The father of a woman fatally shot by her ex-boyfriend is calling for more widespread use of ankle bracelets for people charged with domestic violence crimes. The Portland Press Herald reports Vance Ginn says such a program might have helped protect his daughter Stephanie Gebo. Robert Burton was sentenced Friday to 55 years in prison for killing 37-year-old Gebo in June 2015 before leading police on the longest manhunt in state history. Officials say Gebo feared Burton.

The Louisiana-based producer of the Fireball Cinnamon Whiskey says a $1 million expansion of its Maine bottling plant will bring at least 30 new jobs. Boston Brands of Maine, a division of Sazerac Company, says it's moving forward with an expansion at its Lewiston bottling plant. Sazerac this year fought against the Republican governor's unsuccessful prohibition on in-state sales of 50-milliliter alcohol bottles. The alcohol company threatened to reconsider its planned $1 million expansion.

A Maine hunter charged with shooting and killing a woman he mistook for a deer has been formally charged with manslaughter. An Oxford County grand jury returned the indictment against 38-year-old Robert Trundy, of Hebron. The Bangor Daily News reports that he'll be arraigned March 9. The 34-year-old victim, Karen Wrentzel, was digging for gemstones on her property when she was shot.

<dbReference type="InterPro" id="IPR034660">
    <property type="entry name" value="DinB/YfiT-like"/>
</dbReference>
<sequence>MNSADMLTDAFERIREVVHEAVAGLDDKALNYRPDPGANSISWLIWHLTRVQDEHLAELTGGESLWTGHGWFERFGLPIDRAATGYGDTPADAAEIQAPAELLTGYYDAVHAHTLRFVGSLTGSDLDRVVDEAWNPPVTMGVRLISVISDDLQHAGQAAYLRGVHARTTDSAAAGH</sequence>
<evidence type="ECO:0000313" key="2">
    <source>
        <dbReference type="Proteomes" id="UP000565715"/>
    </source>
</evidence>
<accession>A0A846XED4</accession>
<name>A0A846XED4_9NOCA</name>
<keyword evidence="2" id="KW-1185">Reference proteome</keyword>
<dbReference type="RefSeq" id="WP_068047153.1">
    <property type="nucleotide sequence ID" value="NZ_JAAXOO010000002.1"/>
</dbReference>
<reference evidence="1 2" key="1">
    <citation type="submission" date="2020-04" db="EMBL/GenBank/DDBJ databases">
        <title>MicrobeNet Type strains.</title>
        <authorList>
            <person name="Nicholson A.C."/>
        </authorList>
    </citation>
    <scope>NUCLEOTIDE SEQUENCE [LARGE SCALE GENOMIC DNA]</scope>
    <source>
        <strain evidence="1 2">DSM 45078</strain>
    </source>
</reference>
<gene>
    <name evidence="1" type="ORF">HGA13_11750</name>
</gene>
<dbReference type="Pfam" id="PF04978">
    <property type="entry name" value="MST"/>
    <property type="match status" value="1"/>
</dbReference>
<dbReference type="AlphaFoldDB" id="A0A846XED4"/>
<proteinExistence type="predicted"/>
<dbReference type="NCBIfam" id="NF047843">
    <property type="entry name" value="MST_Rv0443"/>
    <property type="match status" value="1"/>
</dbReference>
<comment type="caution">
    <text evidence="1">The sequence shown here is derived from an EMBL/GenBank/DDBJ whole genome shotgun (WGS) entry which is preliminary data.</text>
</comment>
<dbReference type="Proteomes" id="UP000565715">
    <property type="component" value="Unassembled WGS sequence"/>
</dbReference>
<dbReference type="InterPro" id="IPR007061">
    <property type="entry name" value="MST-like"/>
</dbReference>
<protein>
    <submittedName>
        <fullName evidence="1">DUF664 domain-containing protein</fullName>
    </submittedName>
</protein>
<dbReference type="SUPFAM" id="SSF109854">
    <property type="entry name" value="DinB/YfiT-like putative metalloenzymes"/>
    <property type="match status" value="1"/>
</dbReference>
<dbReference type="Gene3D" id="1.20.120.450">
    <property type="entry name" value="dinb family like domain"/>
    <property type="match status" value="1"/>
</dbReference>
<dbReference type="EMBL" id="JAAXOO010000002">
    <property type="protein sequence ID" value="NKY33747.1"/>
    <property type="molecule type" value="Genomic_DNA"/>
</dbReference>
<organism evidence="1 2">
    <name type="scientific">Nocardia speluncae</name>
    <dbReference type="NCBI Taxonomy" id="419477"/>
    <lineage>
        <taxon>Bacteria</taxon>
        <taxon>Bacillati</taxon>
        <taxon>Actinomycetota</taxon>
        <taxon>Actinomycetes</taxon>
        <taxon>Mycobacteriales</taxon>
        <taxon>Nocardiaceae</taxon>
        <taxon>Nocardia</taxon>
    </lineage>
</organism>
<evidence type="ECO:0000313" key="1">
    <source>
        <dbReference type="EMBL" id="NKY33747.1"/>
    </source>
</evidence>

Maine's Republican governor says he plans to bring up his proposal to prevent the use of food stamps for junk foods during a visit to Washington, D.C. Gov. Paul LePage blames the sugar lobby for resistance to his proposal, which federal officials are reviewing. The governor was traveling to Washington, D.C. for a holiday party this week.

A Nordic skier who won four championships in high school in Maine and captained the Dartmouth team is the United States Paralympic Coach of the Year. Eileen Carey coaches the U.S. Nordic skiing and biathlon paralympic teams. The teams are comprised of athletes with disabilities.

Christmastime is typically a busy time of year for American seafood exporters, as lobster is popular in some European countries around the holiday. But Canada and the EU brokered a deal this year that gets rid of tariffs on Canadian lobster exports to the 28-nation bloc. Members of the U.S. lobster industry, which is based in New England, said exports to Europe have been pretty typical this year, but they're worried about the future.